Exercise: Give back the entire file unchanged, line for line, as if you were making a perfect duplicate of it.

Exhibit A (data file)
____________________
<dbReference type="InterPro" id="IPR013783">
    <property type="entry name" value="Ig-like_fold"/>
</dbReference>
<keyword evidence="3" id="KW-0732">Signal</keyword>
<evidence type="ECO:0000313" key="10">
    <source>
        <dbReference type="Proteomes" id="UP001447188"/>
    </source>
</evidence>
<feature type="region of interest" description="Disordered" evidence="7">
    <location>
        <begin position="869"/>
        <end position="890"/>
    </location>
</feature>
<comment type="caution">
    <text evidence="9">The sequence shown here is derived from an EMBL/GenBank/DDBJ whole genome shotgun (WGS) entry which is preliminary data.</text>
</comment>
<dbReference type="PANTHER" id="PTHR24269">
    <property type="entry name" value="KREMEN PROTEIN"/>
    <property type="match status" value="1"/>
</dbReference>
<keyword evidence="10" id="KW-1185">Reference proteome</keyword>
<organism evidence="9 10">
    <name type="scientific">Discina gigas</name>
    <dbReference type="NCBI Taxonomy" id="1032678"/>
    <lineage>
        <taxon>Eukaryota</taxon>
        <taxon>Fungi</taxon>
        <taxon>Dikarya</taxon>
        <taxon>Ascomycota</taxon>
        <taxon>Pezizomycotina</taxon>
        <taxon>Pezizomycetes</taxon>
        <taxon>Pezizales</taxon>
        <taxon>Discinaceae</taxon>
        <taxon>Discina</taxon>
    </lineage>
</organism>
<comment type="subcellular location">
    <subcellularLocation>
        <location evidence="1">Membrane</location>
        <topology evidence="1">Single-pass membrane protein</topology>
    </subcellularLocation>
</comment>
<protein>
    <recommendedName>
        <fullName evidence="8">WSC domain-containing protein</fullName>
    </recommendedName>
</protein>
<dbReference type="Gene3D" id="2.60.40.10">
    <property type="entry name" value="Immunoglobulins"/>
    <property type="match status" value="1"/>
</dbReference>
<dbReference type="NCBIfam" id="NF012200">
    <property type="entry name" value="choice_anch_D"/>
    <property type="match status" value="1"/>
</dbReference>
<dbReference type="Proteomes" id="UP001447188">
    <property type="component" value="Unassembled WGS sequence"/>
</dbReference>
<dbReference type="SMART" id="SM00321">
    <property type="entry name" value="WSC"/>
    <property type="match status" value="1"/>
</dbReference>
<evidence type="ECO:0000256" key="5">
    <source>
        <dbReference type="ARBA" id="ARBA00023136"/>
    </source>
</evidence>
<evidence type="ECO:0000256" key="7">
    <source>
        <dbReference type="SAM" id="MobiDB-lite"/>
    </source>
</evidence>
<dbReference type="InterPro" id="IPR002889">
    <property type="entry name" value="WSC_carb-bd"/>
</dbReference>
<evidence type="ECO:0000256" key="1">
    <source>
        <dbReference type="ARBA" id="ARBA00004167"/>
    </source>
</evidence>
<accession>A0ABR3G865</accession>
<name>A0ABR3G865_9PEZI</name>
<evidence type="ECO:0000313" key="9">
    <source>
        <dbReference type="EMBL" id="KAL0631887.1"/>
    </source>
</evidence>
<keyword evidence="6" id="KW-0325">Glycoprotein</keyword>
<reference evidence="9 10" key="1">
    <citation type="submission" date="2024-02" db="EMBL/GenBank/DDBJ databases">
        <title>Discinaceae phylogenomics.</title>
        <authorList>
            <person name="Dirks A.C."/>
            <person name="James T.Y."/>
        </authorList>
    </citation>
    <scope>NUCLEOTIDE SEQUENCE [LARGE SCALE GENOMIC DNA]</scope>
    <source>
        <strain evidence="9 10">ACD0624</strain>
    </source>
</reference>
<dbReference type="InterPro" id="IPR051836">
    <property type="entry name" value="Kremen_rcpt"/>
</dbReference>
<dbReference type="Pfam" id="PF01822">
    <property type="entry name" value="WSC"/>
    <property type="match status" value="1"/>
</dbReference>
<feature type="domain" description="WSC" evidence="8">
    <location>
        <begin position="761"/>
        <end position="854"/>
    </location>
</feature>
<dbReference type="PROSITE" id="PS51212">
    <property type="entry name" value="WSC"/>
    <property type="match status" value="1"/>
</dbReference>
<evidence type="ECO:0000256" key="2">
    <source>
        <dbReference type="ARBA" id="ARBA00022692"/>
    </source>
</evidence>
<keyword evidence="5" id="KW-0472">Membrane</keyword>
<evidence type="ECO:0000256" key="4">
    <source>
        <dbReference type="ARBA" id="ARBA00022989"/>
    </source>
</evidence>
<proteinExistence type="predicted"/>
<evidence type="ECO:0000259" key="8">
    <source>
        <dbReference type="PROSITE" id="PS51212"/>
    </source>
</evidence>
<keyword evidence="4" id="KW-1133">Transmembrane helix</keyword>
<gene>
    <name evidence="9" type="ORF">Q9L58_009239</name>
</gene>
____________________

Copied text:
<dbReference type="InterPro" id="IPR013783">
    <property type="entry name" value="Ig-like_fold"/>
</dbReference>
<keyword evidence="3" id="KW-0732">Signal</keyword>
<evidence type="ECO:0000313" key="10">
    <source>
        <dbReference type="Proteomes" id="UP001447188"/>
    </source>
</evidence>
<feature type="region of interest" description="Disordered" evidence="7">
    <location>
        <begin position="869"/>
        <end position="890"/>
    </location>
</feature>
<comment type="caution">
    <text evidence="9">The sequence shown here is derived from an EMBL/GenBank/DDBJ whole genome shotgun (WGS) entry which is preliminary data.</text>
</comment>
<dbReference type="PANTHER" id="PTHR24269">
    <property type="entry name" value="KREMEN PROTEIN"/>
    <property type="match status" value="1"/>
</dbReference>
<keyword evidence="10" id="KW-1185">Reference proteome</keyword>
<organism evidence="9 10">
    <name type="scientific">Discina gigas</name>
    <dbReference type="NCBI Taxonomy" id="1032678"/>
    <lineage>
        <taxon>Eukaryota</taxon>
        <taxon>Fungi</taxon>
        <taxon>Dikarya</taxon>
        <taxon>Ascomycota</taxon>
        <taxon>Pezizomycotina</taxon>
        <taxon>Pezizomycetes</taxon>
        <taxon>Pezizales</taxon>
        <taxon>Discinaceae</taxon>
        <taxon>Discina</taxon>
    </lineage>
</organism>
<comment type="subcellular location">
    <subcellularLocation>
        <location evidence="1">Membrane</location>
        <topology evidence="1">Single-pass membrane protein</topology>
    </subcellularLocation>
</comment>
<protein>
    <recommendedName>
        <fullName evidence="8">WSC domain-containing protein</fullName>
    </recommendedName>
</protein>
<dbReference type="Gene3D" id="2.60.40.10">
    <property type="entry name" value="Immunoglobulins"/>
    <property type="match status" value="1"/>
</dbReference>
<dbReference type="NCBIfam" id="NF012200">
    <property type="entry name" value="choice_anch_D"/>
    <property type="match status" value="1"/>
</dbReference>
<dbReference type="Proteomes" id="UP001447188">
    <property type="component" value="Unassembled WGS sequence"/>
</dbReference>
<dbReference type="SMART" id="SM00321">
    <property type="entry name" value="WSC"/>
    <property type="match status" value="1"/>
</dbReference>
<evidence type="ECO:0000256" key="5">
    <source>
        <dbReference type="ARBA" id="ARBA00023136"/>
    </source>
</evidence>
<evidence type="ECO:0000256" key="7">
    <source>
        <dbReference type="SAM" id="MobiDB-lite"/>
    </source>
</evidence>
<dbReference type="InterPro" id="IPR002889">
    <property type="entry name" value="WSC_carb-bd"/>
</dbReference>
<evidence type="ECO:0000256" key="1">
    <source>
        <dbReference type="ARBA" id="ARBA00004167"/>
    </source>
</evidence>
<accession>A0ABR3G865</accession>
<name>A0ABR3G865_9PEZI</name>
<evidence type="ECO:0000313" key="9">
    <source>
        <dbReference type="EMBL" id="KAL0631887.1"/>
    </source>
</evidence>
<keyword evidence="6" id="KW-0325">Glycoprotein</keyword>
<reference evidence="9 10" key="1">
    <citation type="submission" date="2024-02" db="EMBL/GenBank/DDBJ databases">
        <title>Discinaceae phylogenomics.</title>
        <authorList>
            <person name="Dirks A.C."/>
            <person name="James T.Y."/>
        </authorList>
    </citation>
    <scope>NUCLEOTIDE SEQUENCE [LARGE SCALE GENOMIC DNA]</scope>
    <source>
        <strain evidence="9 10">ACD0624</strain>
    </source>
</reference>
<dbReference type="InterPro" id="IPR051836">
    <property type="entry name" value="Kremen_rcpt"/>
</dbReference>
<dbReference type="Pfam" id="PF01822">
    <property type="entry name" value="WSC"/>
    <property type="match status" value="1"/>
</dbReference>
<feature type="domain" description="WSC" evidence="8">
    <location>
        <begin position="761"/>
        <end position="854"/>
    </location>
</feature>
<dbReference type="PROSITE" id="PS51212">
    <property type="entry name" value="WSC"/>
    <property type="match status" value="1"/>
</dbReference>
<evidence type="ECO:0000256" key="2">
    <source>
        <dbReference type="ARBA" id="ARBA00022692"/>
    </source>
</evidence>
<keyword evidence="5" id="KW-0472">Membrane</keyword>
<evidence type="ECO:0000256" key="4">
    <source>
        <dbReference type="ARBA" id="ARBA00022989"/>
    </source>
</evidence>
<proteinExistence type="predicted"/>
<evidence type="ECO:0000259" key="8">
    <source>
        <dbReference type="PROSITE" id="PS51212"/>
    </source>
</evidence>
<keyword evidence="4" id="KW-1133">Transmembrane helix</keyword>
<gene>
    <name evidence="9" type="ORF">Q9L58_009239</name>
</gene>